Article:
18 August 2021 - By Michelle Riesel
As we all grapple with the impact that human activity has on the planet, you’ve probably started to see the term ‘carbon offset’ start to be used more and more. For instance, you may have spotted the option to offset carbon emissions the last time you booked a flight or ordered a package from overseas.
But what exactly is carbon offsetting, and what are its benefits and fallbacks?
What is carbon offsetting?
Carbon offsetting is the concept of counterbalancing the harmful carbon emissions that are created by your daily actions. This is achieved by funding projects that either reduce harmful emissions or avoid the production of new emissions all together. One of the most common methods of offsetting carbon is planting trees, as trees absorb carbon dioxide from the atmosphere, in turn releasing oxygen. Offsets are measured in tonnes of CO2 equivalent (CO2e). One tonne of carbon offset represents the reduction of one tonne of various greenhouse gases (i.e., nitrous oxide, methane, carbon dioxide), which when converted, is equivalent to one tonne of CO2.
Now, you may not take a flight every day, but almost everything that we do in our day-to-day lives, from driving your car, to daily electricity use, and larger-scale involvements like global food production and deforestation, contributes to greenhouse gas emissions, the majority of which come from non-renewable sources such as coal. In fact, the average yearly carbon footprint of Australians is nearly 17 tonnes per person. It’s unavoidable, but that doesn’t mean that we can’t take steps to limit our impact.
Australia is highly reliant on coal power, with 60% of our electricity coming from coal and 15% from gas. This leaves only a small percentage coming from renewable sources. As a result, we are burning through fossil fuels at a very high rate. Australia is also the third-largest exporter of coal in the world, exporting 1.1 billion tonnes of CO2 each year. With numbers that big, it can feel overwhelming to think about how to make an impact as an individual.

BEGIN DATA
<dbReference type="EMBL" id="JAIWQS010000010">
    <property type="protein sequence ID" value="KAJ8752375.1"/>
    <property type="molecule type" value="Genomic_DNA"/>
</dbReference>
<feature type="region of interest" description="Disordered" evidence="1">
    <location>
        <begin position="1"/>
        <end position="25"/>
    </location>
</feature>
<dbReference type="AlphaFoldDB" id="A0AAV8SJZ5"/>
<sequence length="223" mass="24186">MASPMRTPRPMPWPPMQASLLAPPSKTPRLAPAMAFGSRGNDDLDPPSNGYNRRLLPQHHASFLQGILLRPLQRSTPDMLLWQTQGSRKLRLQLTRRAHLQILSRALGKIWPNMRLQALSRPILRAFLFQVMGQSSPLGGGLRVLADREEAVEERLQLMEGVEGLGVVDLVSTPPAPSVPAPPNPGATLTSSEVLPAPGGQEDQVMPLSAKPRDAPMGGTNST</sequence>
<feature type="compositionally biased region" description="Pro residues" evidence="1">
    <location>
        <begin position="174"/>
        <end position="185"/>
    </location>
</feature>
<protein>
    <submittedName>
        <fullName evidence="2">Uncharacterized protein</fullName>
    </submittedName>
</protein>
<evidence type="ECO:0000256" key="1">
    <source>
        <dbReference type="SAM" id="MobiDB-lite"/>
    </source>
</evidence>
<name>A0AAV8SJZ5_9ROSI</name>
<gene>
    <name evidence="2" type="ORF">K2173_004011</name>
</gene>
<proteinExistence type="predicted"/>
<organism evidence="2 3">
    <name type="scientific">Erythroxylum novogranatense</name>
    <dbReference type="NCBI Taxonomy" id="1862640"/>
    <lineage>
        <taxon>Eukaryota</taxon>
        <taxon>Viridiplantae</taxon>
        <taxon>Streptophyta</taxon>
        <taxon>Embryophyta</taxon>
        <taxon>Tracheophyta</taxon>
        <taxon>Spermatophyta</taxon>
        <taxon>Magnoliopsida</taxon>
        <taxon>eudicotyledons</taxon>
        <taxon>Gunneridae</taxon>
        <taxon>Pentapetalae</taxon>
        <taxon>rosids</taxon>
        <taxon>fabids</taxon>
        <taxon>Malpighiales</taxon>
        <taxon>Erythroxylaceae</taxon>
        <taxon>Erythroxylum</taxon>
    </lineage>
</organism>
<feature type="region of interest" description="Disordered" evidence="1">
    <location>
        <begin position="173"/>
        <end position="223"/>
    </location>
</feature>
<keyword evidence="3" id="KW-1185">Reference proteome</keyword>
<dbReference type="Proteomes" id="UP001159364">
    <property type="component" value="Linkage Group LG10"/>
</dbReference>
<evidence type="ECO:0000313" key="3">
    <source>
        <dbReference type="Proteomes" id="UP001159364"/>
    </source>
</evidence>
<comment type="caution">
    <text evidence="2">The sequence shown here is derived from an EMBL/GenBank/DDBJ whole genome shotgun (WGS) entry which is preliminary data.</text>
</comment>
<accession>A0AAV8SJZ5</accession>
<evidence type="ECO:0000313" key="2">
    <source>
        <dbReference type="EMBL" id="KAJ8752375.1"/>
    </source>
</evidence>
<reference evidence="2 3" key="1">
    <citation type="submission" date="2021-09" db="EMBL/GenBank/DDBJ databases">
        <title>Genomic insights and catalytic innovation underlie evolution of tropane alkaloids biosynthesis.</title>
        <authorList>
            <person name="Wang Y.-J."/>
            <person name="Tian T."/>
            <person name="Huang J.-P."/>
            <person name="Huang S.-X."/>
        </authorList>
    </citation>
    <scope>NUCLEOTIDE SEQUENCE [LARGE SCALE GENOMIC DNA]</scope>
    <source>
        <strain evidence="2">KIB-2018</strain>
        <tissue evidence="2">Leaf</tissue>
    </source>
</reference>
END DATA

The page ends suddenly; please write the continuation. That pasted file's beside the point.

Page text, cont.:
Making an impact
Climate change is not an issue that individuals can tackle alone. With the combined efforts of governments, large corporations, smaller businesses and individuals, offsetting can have a greater impact and lead to other long-term climate solutions.
Despite this task feeling so mammoth, there are signs of change on a societal level. Between 2008 and 2018, the International Air Transport Association (IATA) reported a 140-fold growth in passengers choosing to offset their carbon emissions, indicating a societal shift towards individual accountability. And, with carbon offsetting and environmental accountability being discussed more widely, this effect is only expected to accelerate with time.
The pros and cons
All of this is not to say that carbon offsetting is not without its criticisms. Many critics have rightly pointed out that change needs to be happening faster, and regulated on a government and industry scale. As the climate crisis has continued to make its way to the forefront of concern, many large companies have turned to voluntary offsetting, sending the carbon offsetting market mainstream. Highly regulated global carbon and renewable energy markets have grown hugely in recent years, doing more to hold companies like airlines to account. While this is a fantastic start, it is only a start and there is still so much to be done.
In addition, carbon offsetting has been likened to sticking a band-aid on the situation, leaving those who carbon offset to feel like they are ‘doing their part’ to help the environment, when in reality there is so much more to be done. It is vital to remember that when considering carbon offsetting, that offsets alone are not a substitute for reducing our emissions in the first place. These practices remain destructive, and vegetation-based offsetting is only a small piece of the puzzle.
On the brighter side, planting vegetation to offset carbon emissions doesn’t exist in a vacuum. There are many additional benefits to this practice, including the investment into renewable energy sources like wind turbines and solar panels, restoring degraded and forested land (which also benefits native wildlife), and keeping locals employed in rural areas that can lack employment opportunities.
How you can help
As with any large problem, there are many complexities to consider. Advocates stress that the first priority should always be to make changes to reduce your own carbon footprint, rather than offsetting alone. Simple lifestyle changes to consider for your household are switching your energy to Green Power with your energy supplier, eating less meat, and minimising food waste by composting and only buying what you need. However, if you are looking into offsetting your carbon footprint, or even striving to be carbon neutral, it is best to look into companies like Carbon Neutral, who are also a project developer of the first and only Gold Standard offset project in Australia.
Ultimately, we could all be doing more – whether that’s carbon offsetting, making small changes in your daily life to reduce your carbon footprint, advocating for change on a large scale, or educating future generations to make smart choices. For a problem this vast, we’ll all need to play our part.
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